Kayaking on India’s most sacred river

CNN  — 

The loudspeaker blares and more than 50 kayakers launch into the jade green River Ganges at once.

This is the grand finale of the Ganga Kayak Festival. Known as the “mass boater cross,” the spectacle closes the only festival of its kind on India’s most sacred river.

The annual event takes place in February in Devprayag, a town in Uttarakhand, North India. Located on a peninsula, the Bhagirathi and Alaknanda rivers run along either side of Devprayag and meet to become the River Ganges.

At the confluence of these rivers is a steep gradient, where rushing water gains velocity, creating what is known as a ‘rapid’ section of the river.

Ganga Kayak Festival is a three-day festival started in Singh Rana.

It’s the perfect environment for whitewater kayaking, according to Bhupendra Singh Rana, founder of the Ganga Kayak Festival.

Rana grew up downstream of Devprayag and was inspired to take up kayaking after seeing boaters on the Ganges as a child.

“The day I got in a kayak for the first time, I loved it. I was hooked for the rest of my life,” he says.

Rana became India’s national champion of the sport in 2011 and competed internationally at the Adidas Sickline Extreme Kayak World Championships – one of the biggest events on the kayak racing calendar – until it was discontinued in 2018.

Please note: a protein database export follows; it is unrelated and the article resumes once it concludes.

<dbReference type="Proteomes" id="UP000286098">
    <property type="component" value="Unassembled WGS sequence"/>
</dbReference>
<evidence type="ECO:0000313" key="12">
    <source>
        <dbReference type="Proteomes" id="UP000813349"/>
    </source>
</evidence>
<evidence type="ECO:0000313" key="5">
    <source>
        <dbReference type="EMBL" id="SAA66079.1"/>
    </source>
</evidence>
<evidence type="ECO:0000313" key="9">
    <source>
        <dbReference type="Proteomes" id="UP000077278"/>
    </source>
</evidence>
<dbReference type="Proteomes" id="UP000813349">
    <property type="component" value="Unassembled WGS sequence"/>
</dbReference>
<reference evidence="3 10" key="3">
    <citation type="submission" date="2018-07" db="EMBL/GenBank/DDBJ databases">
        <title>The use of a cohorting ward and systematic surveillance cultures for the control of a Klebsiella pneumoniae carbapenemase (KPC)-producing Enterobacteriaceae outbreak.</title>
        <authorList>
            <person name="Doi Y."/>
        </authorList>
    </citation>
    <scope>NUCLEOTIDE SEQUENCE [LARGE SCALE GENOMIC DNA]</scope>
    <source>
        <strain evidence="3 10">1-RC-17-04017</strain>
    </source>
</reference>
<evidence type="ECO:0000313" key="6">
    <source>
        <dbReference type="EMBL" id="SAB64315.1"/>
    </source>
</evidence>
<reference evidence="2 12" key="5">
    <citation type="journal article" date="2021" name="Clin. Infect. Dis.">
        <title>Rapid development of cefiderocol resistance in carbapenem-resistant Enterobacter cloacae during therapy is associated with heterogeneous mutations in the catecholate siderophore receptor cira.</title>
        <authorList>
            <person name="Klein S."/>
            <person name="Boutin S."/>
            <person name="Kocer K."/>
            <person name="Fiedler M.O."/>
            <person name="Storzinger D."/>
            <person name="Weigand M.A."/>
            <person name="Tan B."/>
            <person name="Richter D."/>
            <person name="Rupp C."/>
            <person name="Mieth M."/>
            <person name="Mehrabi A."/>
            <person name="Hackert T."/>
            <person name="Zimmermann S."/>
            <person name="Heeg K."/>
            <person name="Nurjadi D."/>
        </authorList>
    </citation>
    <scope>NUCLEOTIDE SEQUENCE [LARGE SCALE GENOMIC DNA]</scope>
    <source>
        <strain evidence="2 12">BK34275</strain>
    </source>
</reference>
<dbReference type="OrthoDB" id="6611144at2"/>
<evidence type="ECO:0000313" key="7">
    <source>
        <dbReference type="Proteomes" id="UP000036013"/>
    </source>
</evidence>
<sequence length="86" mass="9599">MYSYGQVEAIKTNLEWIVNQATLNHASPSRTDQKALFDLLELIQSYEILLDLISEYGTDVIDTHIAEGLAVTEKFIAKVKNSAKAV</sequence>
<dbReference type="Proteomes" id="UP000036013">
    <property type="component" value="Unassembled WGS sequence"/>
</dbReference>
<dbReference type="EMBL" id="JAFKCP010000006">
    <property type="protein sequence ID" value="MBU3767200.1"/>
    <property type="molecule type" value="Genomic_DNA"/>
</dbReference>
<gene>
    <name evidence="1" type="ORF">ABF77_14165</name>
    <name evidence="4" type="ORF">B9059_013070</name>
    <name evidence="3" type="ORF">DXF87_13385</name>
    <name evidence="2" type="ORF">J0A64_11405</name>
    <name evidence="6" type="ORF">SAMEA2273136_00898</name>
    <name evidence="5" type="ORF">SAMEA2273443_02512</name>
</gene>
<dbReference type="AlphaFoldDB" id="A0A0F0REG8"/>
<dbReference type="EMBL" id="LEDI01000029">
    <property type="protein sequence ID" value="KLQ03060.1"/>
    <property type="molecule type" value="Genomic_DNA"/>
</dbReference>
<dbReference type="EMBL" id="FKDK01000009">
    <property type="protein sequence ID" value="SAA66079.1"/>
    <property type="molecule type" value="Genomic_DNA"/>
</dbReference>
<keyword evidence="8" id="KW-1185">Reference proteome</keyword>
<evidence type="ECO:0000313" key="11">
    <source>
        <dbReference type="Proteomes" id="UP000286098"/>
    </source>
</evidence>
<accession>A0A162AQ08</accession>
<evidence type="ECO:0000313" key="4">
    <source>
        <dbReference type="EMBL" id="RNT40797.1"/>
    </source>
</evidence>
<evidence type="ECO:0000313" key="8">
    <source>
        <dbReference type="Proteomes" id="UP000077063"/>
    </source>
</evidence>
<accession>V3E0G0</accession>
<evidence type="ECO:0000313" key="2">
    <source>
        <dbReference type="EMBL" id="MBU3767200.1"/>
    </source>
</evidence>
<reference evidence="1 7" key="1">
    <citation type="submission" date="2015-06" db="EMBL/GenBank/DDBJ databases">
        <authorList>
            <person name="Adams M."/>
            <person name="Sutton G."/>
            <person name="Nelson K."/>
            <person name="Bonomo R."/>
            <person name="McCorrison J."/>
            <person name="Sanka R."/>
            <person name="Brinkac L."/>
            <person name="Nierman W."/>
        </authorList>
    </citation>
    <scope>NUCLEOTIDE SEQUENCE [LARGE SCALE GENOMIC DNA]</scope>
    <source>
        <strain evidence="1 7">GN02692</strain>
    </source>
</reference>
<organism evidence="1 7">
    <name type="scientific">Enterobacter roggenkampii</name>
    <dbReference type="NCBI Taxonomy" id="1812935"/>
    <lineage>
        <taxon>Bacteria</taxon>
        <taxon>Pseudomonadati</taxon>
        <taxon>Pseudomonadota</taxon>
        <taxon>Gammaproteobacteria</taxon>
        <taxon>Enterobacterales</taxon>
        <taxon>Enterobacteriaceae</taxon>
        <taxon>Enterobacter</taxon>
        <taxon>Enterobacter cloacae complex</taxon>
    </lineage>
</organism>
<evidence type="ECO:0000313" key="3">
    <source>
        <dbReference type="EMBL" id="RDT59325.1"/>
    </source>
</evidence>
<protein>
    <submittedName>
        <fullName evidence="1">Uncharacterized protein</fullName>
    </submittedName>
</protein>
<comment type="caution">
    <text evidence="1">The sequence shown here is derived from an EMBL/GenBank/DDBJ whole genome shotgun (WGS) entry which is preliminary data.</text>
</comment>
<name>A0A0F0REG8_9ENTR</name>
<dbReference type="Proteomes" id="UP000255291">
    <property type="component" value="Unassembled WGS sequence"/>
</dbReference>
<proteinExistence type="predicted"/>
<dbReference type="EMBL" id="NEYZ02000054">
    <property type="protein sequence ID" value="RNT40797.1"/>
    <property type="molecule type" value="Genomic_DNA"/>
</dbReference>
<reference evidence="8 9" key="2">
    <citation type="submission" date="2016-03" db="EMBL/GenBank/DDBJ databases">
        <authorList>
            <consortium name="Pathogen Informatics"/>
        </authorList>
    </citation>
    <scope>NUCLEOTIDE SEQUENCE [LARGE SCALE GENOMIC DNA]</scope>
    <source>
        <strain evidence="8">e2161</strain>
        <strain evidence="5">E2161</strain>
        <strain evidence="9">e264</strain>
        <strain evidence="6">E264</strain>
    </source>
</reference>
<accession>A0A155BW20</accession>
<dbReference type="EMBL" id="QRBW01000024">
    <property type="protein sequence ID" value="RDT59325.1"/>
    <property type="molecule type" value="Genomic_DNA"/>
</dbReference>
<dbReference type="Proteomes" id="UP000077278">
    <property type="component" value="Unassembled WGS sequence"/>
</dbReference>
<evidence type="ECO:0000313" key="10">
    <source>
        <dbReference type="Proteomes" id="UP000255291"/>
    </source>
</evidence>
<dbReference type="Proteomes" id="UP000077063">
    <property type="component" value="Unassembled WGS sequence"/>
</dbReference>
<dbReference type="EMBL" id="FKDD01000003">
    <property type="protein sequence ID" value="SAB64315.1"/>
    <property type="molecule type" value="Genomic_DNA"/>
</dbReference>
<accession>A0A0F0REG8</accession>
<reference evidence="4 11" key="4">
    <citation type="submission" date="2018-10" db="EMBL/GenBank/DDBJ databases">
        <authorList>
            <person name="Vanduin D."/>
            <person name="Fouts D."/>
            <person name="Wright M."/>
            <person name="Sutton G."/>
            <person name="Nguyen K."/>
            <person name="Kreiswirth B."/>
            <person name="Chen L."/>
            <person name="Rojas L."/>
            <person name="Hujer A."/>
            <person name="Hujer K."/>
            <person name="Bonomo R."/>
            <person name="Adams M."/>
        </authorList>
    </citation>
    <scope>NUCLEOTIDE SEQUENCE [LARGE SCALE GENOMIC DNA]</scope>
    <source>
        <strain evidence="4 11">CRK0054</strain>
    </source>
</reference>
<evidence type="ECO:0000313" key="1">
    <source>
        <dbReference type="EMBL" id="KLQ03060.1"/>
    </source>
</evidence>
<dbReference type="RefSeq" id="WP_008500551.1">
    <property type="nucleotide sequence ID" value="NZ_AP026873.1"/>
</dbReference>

The 35-year-old started the Ganga Kayak Festival in 2013 to give local athletes a chance to practice at an advanced level.

“Just providing the platform for them on a bigger rapid makes them more skilled boaters,” he says.

The organizer hopes that the festival will attract thrill seekers as well as culture travelers to India's holy river.

Over three days kayakers take on the 400-meter course, competing in solo contests and in heats of four. The mass boater cross sees up to 60 kayakers simultaneously race to the finish line.

While the Ganges is well known as India’s holiest river, Rana hopes to attract thrill seekers to Uttarakhand, as well as travelers interested in culture and heritage.

He has ambitious plans to expand the kayaking festival, by incorporating paddle boarding, rafting, cycling and running events.

“From here this competition has a great potential,” he says. “We can make this just not just the kayaking competition, but also a big adventure festival.”

For now, however, sharing his beloved sport with his own compatriots is more than satisfying.

“My kayak showed me some of the places that not every human being can go.”